Emilie Destruel-Johnson, a $79,530-a-year associate professor of French and Italian with seven years of service, will work on “Scales and Scalarity: Probability and Processing of Scalar Inferences in Native French and L2 English Speakers.” From her proposal: “The process of decoding a speaker’s intended meaning is known as pragmatic inferencing. Professor Destruel will complete research on this topic in native French speakers, aiming to test the empirical validity of a novel theoretical model. Prof. Destruel will adopt an empirical task designed over the year prior to the [sabbatical] and adapted from empirical studies present in recent literature. The proposed project will also examine how pragmatic inferencing is achieved and processed in native French speakers who are second language learners of English.”
And at Iowa State University:
Huifang Mao, a professor of marketing with four years of service, will work on an article entitled “Effects of Virtual Fitting Room Among Consumers of Varying BMI Levels.” The research ‘is focused on understanding how consumers process market information and make decisions….Mao will explore why virtual fitting rooms increase product sales among some groups, but not others, which will result in journal articles on this understudied topic.” Her pay in fiscal 2020 was $203,386.
Brandon Sams, an assistant professor of English with three years of service, will work on a book that “centers on the inner lives and experiences of English teachers as they read and prepare for class.” Sams makes $70,382 a year.
Michele Schaal, associate professor of world Languages and Cultures/Women’s and Gender Studies, will spend next fall working on “The Art of Genre- and Genderbending: Virginie Despentes’ Authorial Politics.” Schaal “will complete several original chapters [aside: what’s an unoriginal chapter?] for her monograph on Despentes, a major literary and feminist figure in the French-speaking world and globally, during the assignment. The work will benefit Iowa State students by providing new material for Schaal’s classes, and for the greater public that is increasingly interested in Despentes’ work.” Schaal’s annual pay is $72,846.
Meantime, as required, teachers from the three state universities have reported on the results of sabbaticals they took two years ago.
A sampling from each university:
Jeremy Withers, an assistant professor of English at Iowa State, “completed and published Futuristic Cars and Space Bicycles, the first book to examine the history of representations of road transport machines in American science fiction from the late 19th to early 21st centuries.” Withers makes about $73,000 a year.
Reinier Hesselink, a history professor at UNI, “wrote a first draft of his new book, The Suicide of Takenaka Uneme: Christianity and the Samurai in 17th Century Japan, which discusses the impact of Christianity on the samurai class of Japan in the late 16th and early 17th centuries. Dr. Hesselink’s draft manuscript is currently being scrutinized by a professional for the order of its composition and the details of its English style….The book will benefit the state and the citizens of Iowa through its engagement with the history of one of our state’s most important international trading partners: for the past half century Japan has bought a major portion of our yearly crops of soybeans and corn.” Hesselink earned $85,480 last year.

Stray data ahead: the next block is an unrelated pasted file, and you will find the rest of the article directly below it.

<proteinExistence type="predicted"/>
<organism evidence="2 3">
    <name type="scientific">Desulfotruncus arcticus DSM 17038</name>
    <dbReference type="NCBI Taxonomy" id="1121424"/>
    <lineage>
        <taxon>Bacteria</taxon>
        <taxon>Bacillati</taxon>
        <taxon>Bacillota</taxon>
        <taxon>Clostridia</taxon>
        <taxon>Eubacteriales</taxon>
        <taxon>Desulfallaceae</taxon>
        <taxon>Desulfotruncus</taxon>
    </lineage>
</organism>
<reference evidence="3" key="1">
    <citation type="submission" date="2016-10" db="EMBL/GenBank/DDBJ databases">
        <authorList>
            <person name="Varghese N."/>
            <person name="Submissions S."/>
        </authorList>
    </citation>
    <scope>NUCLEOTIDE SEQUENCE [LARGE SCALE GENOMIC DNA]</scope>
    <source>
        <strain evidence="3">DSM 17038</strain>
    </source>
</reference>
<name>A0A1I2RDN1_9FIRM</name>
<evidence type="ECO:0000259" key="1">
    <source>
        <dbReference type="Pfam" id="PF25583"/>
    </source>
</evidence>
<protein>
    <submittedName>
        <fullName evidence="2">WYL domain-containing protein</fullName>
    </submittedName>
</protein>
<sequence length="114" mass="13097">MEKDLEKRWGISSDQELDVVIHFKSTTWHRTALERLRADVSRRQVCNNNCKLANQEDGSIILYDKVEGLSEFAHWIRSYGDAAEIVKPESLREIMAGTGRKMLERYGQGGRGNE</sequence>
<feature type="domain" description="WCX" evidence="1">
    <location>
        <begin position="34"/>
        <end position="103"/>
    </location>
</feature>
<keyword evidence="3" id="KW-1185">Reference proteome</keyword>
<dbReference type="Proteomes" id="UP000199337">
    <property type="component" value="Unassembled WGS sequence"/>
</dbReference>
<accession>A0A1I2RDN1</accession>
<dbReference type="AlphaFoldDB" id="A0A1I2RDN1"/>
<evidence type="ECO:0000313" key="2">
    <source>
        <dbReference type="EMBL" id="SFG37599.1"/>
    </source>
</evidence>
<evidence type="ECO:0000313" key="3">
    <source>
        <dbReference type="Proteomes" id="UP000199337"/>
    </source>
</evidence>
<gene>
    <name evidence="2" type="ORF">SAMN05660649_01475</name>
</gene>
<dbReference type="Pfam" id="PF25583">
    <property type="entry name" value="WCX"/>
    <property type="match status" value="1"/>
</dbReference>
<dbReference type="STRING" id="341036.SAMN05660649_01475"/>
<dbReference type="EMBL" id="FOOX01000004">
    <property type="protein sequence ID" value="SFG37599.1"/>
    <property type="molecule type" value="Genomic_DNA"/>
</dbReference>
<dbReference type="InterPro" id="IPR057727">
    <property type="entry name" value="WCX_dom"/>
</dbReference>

Steve McGuire, $138,000-a-year professor of art and art history at the University of Iowa, “created the project, Blue Dot Arrowhead – Single Speed. [which] is centered on riding the Arrowhead Trail, International Falls, MN, January 27, 2020, on a titanium bicycle he built for the event, documenting the creation of the bicycle, and then exhibiting the Bicycle (in a year) at Bespoked, the International Handmade Bicycle Show in Bristol, UK. In January 2020, McGuire built the titanium bicycle, Blue Dot, recording the process. On January 27, he participated in the Arrowhead 135 Ultra and recorded the 35h:37:00 event with satellite tracking. …He will use the video for instruction in the new course, TDSN 3250, Bicycle Design and History. Professor McGuire’s project comes on the heels of expanding the School of Art & Art History’s curricular relationship with the College of Engineering (COE) and his courses Fabrication & Design: Hand-Built Bicycle and Hand-Built Bicycle II being incorporated into the COE curriculum.” …
Media notes: Dan Finney, long-time Des Moines Register reporter and columnist who was laid off last year, now is working at Channel 5, WOI-TV. “My title is assignment editor,” he says, “but it’s more like air-traffic controller. Everyone at a TV news operation is in motion at top speed all the time.” He adds: “It seems strange to be a rookie again after 27 years as a newspaper reporter.” He’s also attending graduate school at Drake.